At a workshop session the morning of Aug. 14, board members approved a resolution that would give district staff the flexibility to increase K-3 and ninth-grade class sizes up to a maximum of 22:1. Previously, the district was working to maintain a 20:1 ratio.
At their regular board meeting Tuesday, members outlined their reasoning for the parents in attendance. School Superintendent Steve Enoch said there were a number of factors that brought the issue of class sizes to a head. The recently approved state budget resulted in an additional funding cut of $6.5 million. The reduction, coupled with the news last week that the district will be losing any additional revenue for keeping new classes to the 20:1 level, would result in serious budget issues for the district.
Revenue estimates for the next few years showed that if the district maintained class sizes at the current level, it would end the current school year with a balance of $5,378,768. But by the end of the year 2012-13, it would see a deficit of more than $40 million.
"If there were no other factors than this that would be enough to make me think about it," said Enoch.
In addition, according to Assistant Superintendent Christine Williams, maintaining the 20:1 class size ratio would result in nearly every school being full and more than 300 students being diverted to other schools in the district. In one case, Williams said, a family with four children would have had to deal with the possibility of their children being split up among different schools.
Based on current enrollment figures, Williams estimated that only 8 percent of the classrooms in the district would see their enrollments climb to that 22 student figure. Thirty-five percent would be at 21, and 57 percent would be at 20 or below.
"These numbers change over time," she explained. "As kids come into the district the data will change. These numbers are as of Sunday night."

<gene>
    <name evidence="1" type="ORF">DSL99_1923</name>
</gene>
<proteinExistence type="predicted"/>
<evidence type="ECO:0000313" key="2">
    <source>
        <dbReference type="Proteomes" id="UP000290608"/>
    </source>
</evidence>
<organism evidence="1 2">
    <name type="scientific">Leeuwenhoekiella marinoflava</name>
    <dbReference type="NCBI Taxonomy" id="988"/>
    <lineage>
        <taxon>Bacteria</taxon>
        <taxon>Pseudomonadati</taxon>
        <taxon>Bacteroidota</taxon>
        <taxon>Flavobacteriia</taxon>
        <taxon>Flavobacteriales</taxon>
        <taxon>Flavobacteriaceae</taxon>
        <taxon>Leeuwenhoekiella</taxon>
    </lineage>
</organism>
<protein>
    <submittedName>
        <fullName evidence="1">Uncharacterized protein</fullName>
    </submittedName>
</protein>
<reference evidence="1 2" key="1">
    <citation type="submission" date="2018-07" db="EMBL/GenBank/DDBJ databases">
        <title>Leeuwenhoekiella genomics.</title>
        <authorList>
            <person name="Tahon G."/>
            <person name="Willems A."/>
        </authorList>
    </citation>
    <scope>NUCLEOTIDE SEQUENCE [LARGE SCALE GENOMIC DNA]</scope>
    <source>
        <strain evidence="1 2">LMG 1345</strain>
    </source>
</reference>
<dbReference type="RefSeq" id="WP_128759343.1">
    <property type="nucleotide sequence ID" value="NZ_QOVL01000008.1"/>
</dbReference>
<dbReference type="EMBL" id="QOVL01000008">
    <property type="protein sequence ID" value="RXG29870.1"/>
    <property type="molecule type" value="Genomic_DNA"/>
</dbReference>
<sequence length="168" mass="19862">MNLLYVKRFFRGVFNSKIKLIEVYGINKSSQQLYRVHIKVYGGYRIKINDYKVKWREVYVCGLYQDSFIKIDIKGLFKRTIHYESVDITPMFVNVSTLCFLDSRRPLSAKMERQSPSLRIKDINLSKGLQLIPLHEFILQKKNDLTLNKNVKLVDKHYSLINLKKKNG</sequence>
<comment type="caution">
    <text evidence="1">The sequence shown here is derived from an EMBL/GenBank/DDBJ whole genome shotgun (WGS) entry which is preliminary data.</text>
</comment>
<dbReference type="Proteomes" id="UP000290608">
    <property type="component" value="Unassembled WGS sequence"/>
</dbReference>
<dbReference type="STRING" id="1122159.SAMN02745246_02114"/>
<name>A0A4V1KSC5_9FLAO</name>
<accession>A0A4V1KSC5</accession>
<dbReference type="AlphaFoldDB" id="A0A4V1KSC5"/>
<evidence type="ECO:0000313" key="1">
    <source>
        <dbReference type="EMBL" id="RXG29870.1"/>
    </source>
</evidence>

Enoch explained that making the change saved the district around $700,000 and prevented the layoffs of 10-12 teachers at the end of the current school year.
Board President Bill Clarkson lauded the move as doing what's best for the community.
"It's not so much the money that we're saving but the fact that we're making things better for 300 families. That's what made this the right thing to do," he said.
Following the decision Friday, the school district sent an e-mail to parents informing them of the class-size change and offering them an opportunity to address the board Tuesday. A small group of parents attended the meeting to hear the rationale on the change. Parent Elizabeth Cavanaugh addressed the board during public comment. She reminded the board that it had brought in 750 signatures on a petition to keep class sizes at 20:1.
Cavanaugh said that she and other reduced-class-size supporters understand that the state changed the budget assumptions. She also said that they appreciated the work the board has done to minimize the effect of the constant funding cuts. But, she asked the board members if they would be willing to state that their intent is to maintain the 20:1 class size.
Board members addressed the issue, saying that while they would like to be able to say that they will definitely keep class sizes down, it is not a realistic statement to make.
"If you look at this environment, it's a luxury we can't afford right now," answered Board Member Rachel Hurd. "The cuts we're looking at in the next four years are going to be worse."
Hurd argued that Measure C was not designed to keep class sizes down, nor did it state that intention anywhere in the ballot language or in the public statements made.
"If people voted for Measure C to protect class sizes, we are sorry. The goal is to retain teachers and provide a quality education. Not a blind commitment to 20:1," she said.
Trustee Paul Gardner said he sympathized with Cavanaugh's concerns, but he didn't feel that making a promise on the class sizes would be fair to the supporters.
"We could say that we're going to keep class sizes down, but the words would be hollow," he said.
Board Member Greg Marvel voted against the plan during the workshop Friday, saying he wanted the public to have a say in the issue first since so many people were concerned about class sizes.
"I can't recast my vote, but apparently my concerns were unfounded and I was being overly cautious," he said. "I think the staff came up with the best situation they could out of the problem. As much as I'm opposed to raising 20:1 I think eminently it was the right thing to do."